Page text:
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Make a Budget

Image by r.lovewell via Flickr

In the past, I’ve gone through a detailed series of budget lessons demonstrating how to make a budget and showing my personal budget spreadsheet template.¬† If you weren’t here to see them develop, you probably haven’t seen them at all.¬†¬†¬† I’ve never built an actual index for those posts.

This is the master index of my budget planning resources.  As I develop more, this will grow.

Budget Lesson #1 РIn this lesson, I go over how we handle discretionary income and I explain our modified envelope system.   The discretionary budget contains things like our grocery bill, or the clothes we buy.  We have near-total discretion over what is purchased, hence the name.

Budget Lesson #2 – Lesson #2 contains the details of our monthly bills.¬† These are the ones that are consistent, predictable, and actually due each month.¬† Most people take these for granted as the bills they have to pay, but it’s not true.¬†¬† You can get almost all of your regular bills reduced just by asking.¬†¬† You would also be surprised what you can do without, when properly motivated.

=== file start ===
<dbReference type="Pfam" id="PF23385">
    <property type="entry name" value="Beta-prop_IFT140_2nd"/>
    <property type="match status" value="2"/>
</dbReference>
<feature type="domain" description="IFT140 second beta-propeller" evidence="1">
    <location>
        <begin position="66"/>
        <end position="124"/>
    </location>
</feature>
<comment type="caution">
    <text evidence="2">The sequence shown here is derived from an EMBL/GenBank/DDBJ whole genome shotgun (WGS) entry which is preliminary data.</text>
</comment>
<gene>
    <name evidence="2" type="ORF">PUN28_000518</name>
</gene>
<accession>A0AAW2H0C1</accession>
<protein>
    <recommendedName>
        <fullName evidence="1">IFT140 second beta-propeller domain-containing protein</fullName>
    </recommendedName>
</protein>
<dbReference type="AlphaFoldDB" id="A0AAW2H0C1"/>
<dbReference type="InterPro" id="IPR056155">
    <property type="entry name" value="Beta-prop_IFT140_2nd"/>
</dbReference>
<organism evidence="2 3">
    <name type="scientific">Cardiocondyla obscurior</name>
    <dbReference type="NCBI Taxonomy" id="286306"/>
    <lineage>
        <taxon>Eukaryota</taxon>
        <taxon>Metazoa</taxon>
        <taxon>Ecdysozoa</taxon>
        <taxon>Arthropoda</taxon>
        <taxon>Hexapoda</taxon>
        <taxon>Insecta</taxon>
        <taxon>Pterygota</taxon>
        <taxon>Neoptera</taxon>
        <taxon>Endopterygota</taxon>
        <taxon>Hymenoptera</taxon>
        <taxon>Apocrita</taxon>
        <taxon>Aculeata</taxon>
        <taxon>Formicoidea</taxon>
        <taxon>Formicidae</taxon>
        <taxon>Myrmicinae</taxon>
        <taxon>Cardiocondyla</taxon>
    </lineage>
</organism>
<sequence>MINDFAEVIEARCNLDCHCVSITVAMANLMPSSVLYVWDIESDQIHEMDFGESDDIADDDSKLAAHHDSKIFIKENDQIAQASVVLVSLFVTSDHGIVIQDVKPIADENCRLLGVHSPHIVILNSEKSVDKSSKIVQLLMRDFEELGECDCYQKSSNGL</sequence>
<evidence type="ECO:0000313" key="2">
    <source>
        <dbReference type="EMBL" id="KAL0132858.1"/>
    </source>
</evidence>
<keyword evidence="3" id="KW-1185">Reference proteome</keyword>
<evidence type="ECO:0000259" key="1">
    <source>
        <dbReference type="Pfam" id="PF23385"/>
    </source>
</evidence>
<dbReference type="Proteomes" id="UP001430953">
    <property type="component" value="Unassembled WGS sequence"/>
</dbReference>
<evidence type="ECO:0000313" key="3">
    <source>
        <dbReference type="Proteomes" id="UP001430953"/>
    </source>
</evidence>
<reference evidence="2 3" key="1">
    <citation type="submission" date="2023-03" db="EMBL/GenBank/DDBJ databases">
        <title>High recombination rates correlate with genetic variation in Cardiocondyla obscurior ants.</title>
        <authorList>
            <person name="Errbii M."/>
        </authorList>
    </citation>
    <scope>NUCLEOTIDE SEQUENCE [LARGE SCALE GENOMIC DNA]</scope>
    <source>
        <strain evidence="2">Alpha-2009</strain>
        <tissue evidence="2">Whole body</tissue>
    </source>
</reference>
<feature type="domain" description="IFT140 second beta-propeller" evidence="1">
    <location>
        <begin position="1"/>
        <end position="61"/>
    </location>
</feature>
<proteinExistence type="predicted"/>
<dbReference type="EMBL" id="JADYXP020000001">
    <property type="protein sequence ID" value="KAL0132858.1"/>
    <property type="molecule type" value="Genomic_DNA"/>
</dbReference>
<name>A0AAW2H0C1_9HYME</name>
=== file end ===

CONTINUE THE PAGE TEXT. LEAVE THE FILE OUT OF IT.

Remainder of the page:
Budget Lesson #3 – This is where I explain how we deal with the non-monthly bills.¬† That is, the bills that have to be paid, but are not due on a monthly basis.¬† I also share the personal budget spreadsheet template I developed.¬†¬† I am working on a few sample templates to match various imaginary scenarios.¬† If you’d like to be an anonymous case study, and get free help setting up a budget, let me know, please.

Budget Lesson #4 – In this lesson, I describe our “set-aside” funds for things that will need to be paid eventually, but not on a set schedule.¬† Sometimes, they are never actually due.¬†¬† We set aside money for the parties we throw, for car repairs and for a number of other things.¬† A few of these items are outright optional, but they are part of what makes life fun.¬† You can’t make a budget without including some of the extras.